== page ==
“If you have chronic medical conditions, ensure you have all of your medications in a secure location plus an extra seven days of medication in the event there are any travel delays,” Fischer added. “Travelers should be encouraged to carry medications in hand luggage and avoid packing medications in luggage they will be required to check. Checked-in luggage can become lost or delayed, which will interrupt the traveler’s regular administration regimes.”
Do your research.
Before you embark on your journey, familiarize yourself with any important policies and procedures in place. Understand what your travel insurance and health insurance do and don’t cover.
“If you have a heart attack or get into a traffic accident in an Uber or cab and wind up in the hospital during an excursion, you may not necessarily want to be at that particular hospital,” Coffey said. “Figure out what it would look like if you needed to be flown home too. And how would the costs be handled? Find out what medical care looks like on the cruise as well.”
Familiarize yourself with your tour operators, as they’d be responsible for any incidents and subsequent litigation.
“People don’t realize that most of the official excursions are not run or managed by the cruise line,” Charlip said. “It’s typically outside vendors, so you might not have the same degree of oversight and supervision that you would in the U.S. And don’t assume the cruise or tour staff will be looking out for your safety. The person that’s primarily responsible for your safety is you, so do your homework.”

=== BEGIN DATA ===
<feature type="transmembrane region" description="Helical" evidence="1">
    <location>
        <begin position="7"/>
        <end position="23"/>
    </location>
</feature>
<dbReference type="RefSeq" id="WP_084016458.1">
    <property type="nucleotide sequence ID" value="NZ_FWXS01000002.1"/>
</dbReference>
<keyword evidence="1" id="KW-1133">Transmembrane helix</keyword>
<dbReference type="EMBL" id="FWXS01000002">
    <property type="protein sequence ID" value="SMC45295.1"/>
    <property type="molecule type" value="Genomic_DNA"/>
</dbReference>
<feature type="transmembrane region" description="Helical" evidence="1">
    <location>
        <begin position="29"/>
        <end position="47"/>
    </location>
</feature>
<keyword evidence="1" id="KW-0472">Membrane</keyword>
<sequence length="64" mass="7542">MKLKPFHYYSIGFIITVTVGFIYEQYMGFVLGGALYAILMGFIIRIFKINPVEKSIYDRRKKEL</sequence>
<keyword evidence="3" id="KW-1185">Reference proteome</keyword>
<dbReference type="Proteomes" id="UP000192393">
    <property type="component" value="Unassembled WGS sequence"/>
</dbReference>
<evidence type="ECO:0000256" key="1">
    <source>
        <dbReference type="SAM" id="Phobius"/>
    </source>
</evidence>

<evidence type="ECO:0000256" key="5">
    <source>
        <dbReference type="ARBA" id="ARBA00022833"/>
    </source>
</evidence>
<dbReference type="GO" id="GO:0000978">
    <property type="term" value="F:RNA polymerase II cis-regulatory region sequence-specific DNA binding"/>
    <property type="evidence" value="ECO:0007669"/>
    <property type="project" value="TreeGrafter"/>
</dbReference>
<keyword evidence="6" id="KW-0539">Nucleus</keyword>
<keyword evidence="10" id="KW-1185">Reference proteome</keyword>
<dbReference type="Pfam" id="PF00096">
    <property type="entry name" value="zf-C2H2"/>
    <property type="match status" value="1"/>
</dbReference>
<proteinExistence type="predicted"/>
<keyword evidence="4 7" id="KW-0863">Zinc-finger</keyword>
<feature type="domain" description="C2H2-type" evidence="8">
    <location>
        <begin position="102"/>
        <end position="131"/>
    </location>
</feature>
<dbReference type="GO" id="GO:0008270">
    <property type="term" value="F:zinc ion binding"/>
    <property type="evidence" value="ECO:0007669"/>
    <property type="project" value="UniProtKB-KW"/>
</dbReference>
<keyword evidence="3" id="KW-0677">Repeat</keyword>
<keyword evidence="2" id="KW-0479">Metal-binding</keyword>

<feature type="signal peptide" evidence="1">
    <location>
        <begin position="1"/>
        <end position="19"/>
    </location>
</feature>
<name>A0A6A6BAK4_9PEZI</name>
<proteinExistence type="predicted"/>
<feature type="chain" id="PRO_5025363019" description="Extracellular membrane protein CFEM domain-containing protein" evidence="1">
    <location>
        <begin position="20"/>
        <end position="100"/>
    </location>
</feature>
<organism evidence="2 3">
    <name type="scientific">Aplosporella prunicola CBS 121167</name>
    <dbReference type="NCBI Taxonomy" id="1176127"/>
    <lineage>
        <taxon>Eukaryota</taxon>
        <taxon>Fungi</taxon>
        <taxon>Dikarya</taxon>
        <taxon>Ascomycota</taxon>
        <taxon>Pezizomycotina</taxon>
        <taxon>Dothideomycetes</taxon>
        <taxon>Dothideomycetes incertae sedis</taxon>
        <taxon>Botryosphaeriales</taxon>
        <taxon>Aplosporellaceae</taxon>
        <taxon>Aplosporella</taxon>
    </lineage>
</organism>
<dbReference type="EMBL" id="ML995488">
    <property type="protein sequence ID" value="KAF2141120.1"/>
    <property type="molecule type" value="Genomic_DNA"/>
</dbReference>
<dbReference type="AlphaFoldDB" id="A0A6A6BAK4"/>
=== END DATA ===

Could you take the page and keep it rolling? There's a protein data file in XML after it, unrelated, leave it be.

He’s also a proponent of trusting your gut. So, for example, you can decline if you signed up for a snorkeling expedition but think the sea conditions don’t look good that day.
“Finally, make sure you have copies of all important documents, such as your passport, in case you lose it,” Pedrayes said. “I like to bring a paper photocopy, and I email myself a copy as well.”
Ensure someone back home has copies of your important information and itinerary. Then, have a plan of action if something goes wrong and you need help getting back home or reconnecting with the ship.
“Before the cruise, read your contract,” Ananias advised. “Leave knowing exactly what will happen should there be an accident. Know that U.S. laws likely won’t apply in many of these situations. You might feel like you’re signing your life away, so everybody should read that contract and make sure they feel comfortable.”